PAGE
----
Ever wanted to know how Semantics can improve and analyze Multimedia?
Dr. Gerald Friedland will discuss his work on "Advances in Semantic Analysis of Multimedia" with the International Computer Science Institute, which is associated with UC Berkeley.
We are being hosted by our good friends at Franz and I look forward to seeing you all there. Space is limited so sign up early!
More information about the talk is below.
With bandwidth constantly increasing and video cameras being integrated in almost any handheld device currently on the market, the web consists more and more of multimedia data. Both "homegrown" as well as TV broadcast images and videos are a growing part of the Internet that is already taking up more space than conventional text-based media. Unfortunately, the current standard of semantic video annotation is on the level of meta data that describes the entire video in about a paragraph of text along with rudimentary meta tags (cf. YouTube or the Comcast program guide). For search and navigation in videos and for discovering content inside multimedia a more fine-granular semantic annotation is, of course, highly desired. However, the information density of perceptually encoded data makes manual semantic modeling even more difficult. Along examples of our work, this talk describes research progress and advances in automatic extraction of semantic annotation from multimedia data and how these might change the everyday Internet experience of everybody. Among other applications, I will present an online service that semi-automatically selects objects in images, a portal that automatically extracts information from Seinfeld episodes to allow browsing punchline by punchline, and a meeting recorder and browser that automatically produces a transcription of the event. While the presentation will contain some technical parts, the main focus will be to point out applicability and to discuss future directions for research and development.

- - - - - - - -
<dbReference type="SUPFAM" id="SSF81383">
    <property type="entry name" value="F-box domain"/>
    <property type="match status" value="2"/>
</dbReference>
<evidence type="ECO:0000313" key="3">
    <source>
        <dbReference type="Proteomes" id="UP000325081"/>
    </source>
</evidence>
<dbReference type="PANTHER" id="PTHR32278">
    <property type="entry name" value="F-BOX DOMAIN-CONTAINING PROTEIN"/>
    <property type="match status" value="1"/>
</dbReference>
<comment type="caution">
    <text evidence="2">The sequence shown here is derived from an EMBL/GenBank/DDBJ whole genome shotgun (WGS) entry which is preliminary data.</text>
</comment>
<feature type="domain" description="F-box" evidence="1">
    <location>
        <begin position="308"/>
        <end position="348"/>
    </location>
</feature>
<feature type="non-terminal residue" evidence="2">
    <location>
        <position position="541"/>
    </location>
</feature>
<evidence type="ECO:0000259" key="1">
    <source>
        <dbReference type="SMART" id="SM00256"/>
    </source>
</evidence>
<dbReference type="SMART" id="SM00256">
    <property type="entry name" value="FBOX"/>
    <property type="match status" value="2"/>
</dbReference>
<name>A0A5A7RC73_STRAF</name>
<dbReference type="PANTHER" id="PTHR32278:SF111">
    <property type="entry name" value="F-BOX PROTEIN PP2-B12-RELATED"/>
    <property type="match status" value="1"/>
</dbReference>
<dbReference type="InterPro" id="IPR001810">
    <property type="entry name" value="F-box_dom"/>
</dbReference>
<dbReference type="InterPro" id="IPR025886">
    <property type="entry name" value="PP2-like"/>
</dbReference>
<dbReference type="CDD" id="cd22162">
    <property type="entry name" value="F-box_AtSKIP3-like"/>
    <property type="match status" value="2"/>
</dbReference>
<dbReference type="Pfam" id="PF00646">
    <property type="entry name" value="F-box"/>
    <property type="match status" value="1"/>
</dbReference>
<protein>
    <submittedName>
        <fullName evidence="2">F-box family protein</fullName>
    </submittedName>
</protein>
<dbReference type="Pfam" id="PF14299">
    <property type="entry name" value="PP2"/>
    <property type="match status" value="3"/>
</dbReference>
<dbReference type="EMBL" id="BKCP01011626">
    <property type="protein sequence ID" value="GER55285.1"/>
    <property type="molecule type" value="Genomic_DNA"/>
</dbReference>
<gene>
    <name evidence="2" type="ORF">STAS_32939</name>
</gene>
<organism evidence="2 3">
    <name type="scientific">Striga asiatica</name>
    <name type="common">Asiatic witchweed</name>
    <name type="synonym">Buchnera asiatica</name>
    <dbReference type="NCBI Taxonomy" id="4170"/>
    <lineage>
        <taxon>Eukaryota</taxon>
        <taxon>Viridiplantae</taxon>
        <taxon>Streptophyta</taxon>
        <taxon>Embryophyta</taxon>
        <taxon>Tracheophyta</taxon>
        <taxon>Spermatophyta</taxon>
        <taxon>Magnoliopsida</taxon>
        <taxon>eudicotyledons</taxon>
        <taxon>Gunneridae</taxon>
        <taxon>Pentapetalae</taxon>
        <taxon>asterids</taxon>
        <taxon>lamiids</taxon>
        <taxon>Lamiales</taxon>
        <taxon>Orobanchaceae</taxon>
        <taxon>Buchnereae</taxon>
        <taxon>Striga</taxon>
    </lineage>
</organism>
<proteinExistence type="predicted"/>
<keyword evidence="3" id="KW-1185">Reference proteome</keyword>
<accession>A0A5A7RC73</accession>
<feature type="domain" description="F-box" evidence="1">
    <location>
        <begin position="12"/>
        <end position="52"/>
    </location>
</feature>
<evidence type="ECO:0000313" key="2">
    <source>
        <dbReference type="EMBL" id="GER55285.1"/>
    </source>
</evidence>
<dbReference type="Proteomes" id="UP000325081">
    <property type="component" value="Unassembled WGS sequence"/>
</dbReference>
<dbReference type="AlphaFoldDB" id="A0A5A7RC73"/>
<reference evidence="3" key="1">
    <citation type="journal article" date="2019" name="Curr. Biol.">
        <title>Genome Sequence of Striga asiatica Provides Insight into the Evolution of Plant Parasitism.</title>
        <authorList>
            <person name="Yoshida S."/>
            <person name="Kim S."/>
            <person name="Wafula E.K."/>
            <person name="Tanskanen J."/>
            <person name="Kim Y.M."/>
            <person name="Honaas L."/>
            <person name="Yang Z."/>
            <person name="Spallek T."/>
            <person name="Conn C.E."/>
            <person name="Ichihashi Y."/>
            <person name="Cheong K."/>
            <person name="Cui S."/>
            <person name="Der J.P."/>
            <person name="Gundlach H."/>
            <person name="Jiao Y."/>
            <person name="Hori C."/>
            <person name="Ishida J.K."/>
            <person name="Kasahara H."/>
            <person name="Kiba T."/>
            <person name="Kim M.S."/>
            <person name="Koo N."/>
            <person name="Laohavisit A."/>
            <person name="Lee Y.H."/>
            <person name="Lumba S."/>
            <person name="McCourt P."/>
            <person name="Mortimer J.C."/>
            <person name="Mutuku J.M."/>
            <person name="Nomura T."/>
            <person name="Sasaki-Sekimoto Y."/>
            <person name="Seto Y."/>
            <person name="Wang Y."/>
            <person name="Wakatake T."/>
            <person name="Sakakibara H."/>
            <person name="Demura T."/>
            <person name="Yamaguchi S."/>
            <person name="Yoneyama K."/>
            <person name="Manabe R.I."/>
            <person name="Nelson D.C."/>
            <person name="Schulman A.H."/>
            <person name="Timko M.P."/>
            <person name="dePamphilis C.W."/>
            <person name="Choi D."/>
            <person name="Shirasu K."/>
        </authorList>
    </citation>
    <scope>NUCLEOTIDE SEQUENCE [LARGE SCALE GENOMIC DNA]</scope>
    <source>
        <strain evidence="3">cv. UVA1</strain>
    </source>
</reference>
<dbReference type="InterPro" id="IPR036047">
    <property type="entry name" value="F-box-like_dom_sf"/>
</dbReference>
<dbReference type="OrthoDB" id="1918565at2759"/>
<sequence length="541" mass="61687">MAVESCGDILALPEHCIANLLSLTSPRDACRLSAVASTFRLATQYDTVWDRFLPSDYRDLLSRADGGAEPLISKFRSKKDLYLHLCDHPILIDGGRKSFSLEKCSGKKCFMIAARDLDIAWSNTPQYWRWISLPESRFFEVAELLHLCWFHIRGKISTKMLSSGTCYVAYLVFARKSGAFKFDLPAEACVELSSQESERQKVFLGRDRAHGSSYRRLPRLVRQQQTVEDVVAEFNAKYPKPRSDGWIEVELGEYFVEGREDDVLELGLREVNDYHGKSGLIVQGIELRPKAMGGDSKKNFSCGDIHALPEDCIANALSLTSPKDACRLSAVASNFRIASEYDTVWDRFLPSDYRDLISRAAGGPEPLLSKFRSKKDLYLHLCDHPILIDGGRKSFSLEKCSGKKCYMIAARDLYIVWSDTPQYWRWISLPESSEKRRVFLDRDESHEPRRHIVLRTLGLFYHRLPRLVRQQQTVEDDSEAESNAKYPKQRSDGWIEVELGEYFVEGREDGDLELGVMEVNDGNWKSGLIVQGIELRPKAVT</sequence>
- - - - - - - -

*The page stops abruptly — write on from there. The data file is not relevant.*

Dr. Gerald Friedland is a research scientist at the International Computer Science Institute, a lab affiliated with the University of California, Berkeley. In addition to being the site manager for the EU-funded project AMIDA and the Swiss-funded IM2 project, both of which explore multimedia meeting analysis, Dr. Friedland is helping start-up Appscio.com, a Silicon Valley-based company that develops an open-source multimedia content analysis framework as a principal scientist and member of the Technical Advisory Board. He co-founded the IEEE International Conference on Semantic Computing and is a proud founder and program director of the IEEE International Summer School on Semantic Computing at UC Berkeley. He is program co-chair of the IEEE International Symposium on Multimedia 2009. He is also a program committee member of ACM Multimedia 2009 and IARIA MMedia 2009. Dr. Friedland has published more than 80 articles in conferences, journals, and books and is currently authoring a new textbook on multimedia computing. He regularly reviews for IEEE Transactions on Acoustics, Speech, and Language Processing, IEEE Transaction on Multimedia, IEEE Multimedia, Springer’s Machine Vision and Application, and other journals. He is the recipient of several research and industry recognitions, among them the European Academic Software Award and the Multimedia Entrepreneur Award by the German Federal Department of Economics. Dr. Friedland received his doctorate (summa cum laude) and master’s degree in computer science from Freie Universitaet Berlin, Germany, in 2002 and 2006, respectively.